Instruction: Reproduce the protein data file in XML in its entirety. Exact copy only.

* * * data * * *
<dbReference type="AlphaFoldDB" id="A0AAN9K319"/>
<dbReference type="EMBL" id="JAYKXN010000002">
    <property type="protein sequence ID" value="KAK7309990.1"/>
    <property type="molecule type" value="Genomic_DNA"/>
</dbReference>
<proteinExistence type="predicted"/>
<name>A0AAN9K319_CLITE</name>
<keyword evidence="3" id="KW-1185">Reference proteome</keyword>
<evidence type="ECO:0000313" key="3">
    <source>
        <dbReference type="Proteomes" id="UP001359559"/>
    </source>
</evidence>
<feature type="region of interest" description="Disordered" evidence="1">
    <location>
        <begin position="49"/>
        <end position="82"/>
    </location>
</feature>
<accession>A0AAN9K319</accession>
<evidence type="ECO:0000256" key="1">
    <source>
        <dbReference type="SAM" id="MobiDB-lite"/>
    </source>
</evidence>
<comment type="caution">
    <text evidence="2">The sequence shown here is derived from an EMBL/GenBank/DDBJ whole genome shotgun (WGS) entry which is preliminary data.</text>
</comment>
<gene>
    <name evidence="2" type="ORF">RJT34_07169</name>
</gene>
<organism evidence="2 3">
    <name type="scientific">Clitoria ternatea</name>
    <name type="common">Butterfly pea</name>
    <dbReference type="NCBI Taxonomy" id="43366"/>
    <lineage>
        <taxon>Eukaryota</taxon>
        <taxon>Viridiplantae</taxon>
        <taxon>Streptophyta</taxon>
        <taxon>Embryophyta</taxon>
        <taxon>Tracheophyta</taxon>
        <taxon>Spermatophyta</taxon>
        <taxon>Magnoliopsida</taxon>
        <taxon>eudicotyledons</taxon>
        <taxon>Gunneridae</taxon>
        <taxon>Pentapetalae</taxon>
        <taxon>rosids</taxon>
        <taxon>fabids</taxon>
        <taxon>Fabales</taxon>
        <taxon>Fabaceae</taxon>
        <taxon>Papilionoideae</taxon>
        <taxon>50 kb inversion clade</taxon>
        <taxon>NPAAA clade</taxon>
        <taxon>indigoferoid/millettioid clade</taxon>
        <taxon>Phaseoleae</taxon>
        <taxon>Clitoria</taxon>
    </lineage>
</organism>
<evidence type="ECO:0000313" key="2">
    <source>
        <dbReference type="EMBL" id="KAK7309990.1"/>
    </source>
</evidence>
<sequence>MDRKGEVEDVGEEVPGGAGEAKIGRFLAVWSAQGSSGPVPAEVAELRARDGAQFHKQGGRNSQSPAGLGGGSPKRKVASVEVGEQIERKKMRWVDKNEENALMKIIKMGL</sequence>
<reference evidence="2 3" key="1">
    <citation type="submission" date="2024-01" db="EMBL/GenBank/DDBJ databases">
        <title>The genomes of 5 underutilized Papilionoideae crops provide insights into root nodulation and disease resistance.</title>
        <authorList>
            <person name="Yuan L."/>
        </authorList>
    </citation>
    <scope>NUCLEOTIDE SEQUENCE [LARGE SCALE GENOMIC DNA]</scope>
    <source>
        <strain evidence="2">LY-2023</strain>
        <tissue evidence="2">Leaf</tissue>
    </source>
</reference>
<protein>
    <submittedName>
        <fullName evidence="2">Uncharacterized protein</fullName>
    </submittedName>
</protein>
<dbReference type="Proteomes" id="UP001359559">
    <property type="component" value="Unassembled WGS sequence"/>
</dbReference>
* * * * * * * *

<dbReference type="AlphaFoldDB" id="A0AAN9K319"/>
<dbReference type="EMBL" id="JAYKXN010000002">
    <property type="protein sequence ID" value="KAK7309990.1"/>
    <property type="molecule type" value="Genomic_DNA"/>
</dbReference>
<proteinExistence type="predicted"/>
<name>A0AAN9K319_CLITE</name>
<keyword evidence="3" id="KW-1185">Reference proteome</keyword>
<evidence type="ECO:0000313" key="3">
    <source>
        <dbReference type="Proteomes" id="UP001359559"/>
    </source>
</evidence>
<feature type="region of interest" description="Disordered" evidence="1">
    <location>
        <begin position="49"/>
        <end position="82"/>
    </location>
</feature>
<accession>A0AAN9K319</accession>
<evidence type="ECO:0000256" key="1">
    <source>
        <dbReference type="SAM" id="MobiDB-lite"/>
    </source>
</evidence>
<comment type="caution">
    <text evidence="2">The sequence shown here is derived from an EMBL/GenBank/DDBJ whole genome shotgun (WGS) entry which is preliminary data.</text>
</comment>
<gene>
    <name evidence="2" type="ORF">RJT34_07169</name>
</gene>
<organism evidence="2 3">
    <name type="scientific">Clitoria ternatea</name>
    <name type="common">Butterfly pea</name>
    <dbReference type="NCBI Taxonomy" id="43366"/>
    <lineage>
        <taxon>Eukaryota</taxon>
        <taxon>Viridiplantae</taxon>
        <taxon>Streptophyta</taxon>
        <taxon>Embryophyta</taxon>
        <taxon>Tracheophyta</taxon>
        <taxon>Spermatophyta</taxon>
        <taxon>Magnoliopsida</taxon>
        <taxon>eudicotyledons</taxon>
        <taxon>Gunneridae</taxon>
        <taxon>Pentapetalae</taxon>
        <taxon>rosids</taxon>
        <taxon>fabids</taxon>
        <taxon>Fabales</taxon>
        <taxon>Fabaceae</taxon>
        <taxon>Papilionoideae</taxon>
        <taxon>50 kb inversion clade</taxon>
        <taxon>NPAAA clade</taxon>
        <taxon>indigoferoid/millettioid clade</taxon>
        <taxon>Phaseoleae</taxon>
        <taxon>Clitoria</taxon>
    </lineage>
</organism>
<evidence type="ECO:0000313" key="2">
    <source>
        <dbReference type="EMBL" id="KAK7309990.1"/>
    </source>
</evidence>
<sequence>MDRKGEVEDVGEEVPGGAGEAKIGRFLAVWSAQGSSGPVPAEVAELRARDGAQFHKQGGRNSQSPAGLGGGSPKRKVASVEVGEQIERKKMRWVDKNEENALMKIIKMGL</sequence>
<reference evidence="2 3" key="1">
    <citation type="submission" date="2024-01" db="EMBL/GenBank/DDBJ databases">
        <title>The genomes of 5 underutilized Papilionoideae crops provide insights into root nodulation and disease resistance.</title>
        <authorList>
            <person name="Yuan L."/>
        </authorList>
    </citation>
    <scope>NUCLEOTIDE SEQUENCE [LARGE SCALE GENOMIC DNA]</scope>
    <source>
        <strain evidence="2">LY-2023</strain>
        <tissue evidence="2">Leaf</tissue>
    </source>
</reference>
<protein>
    <submittedName>
        <fullName evidence="2">Uncharacterized protein</fullName>
    </submittedName>
</protein>
<dbReference type="Proteomes" id="UP001359559">
    <property type="component" value="Unassembled WGS sequence"/>
</dbReference>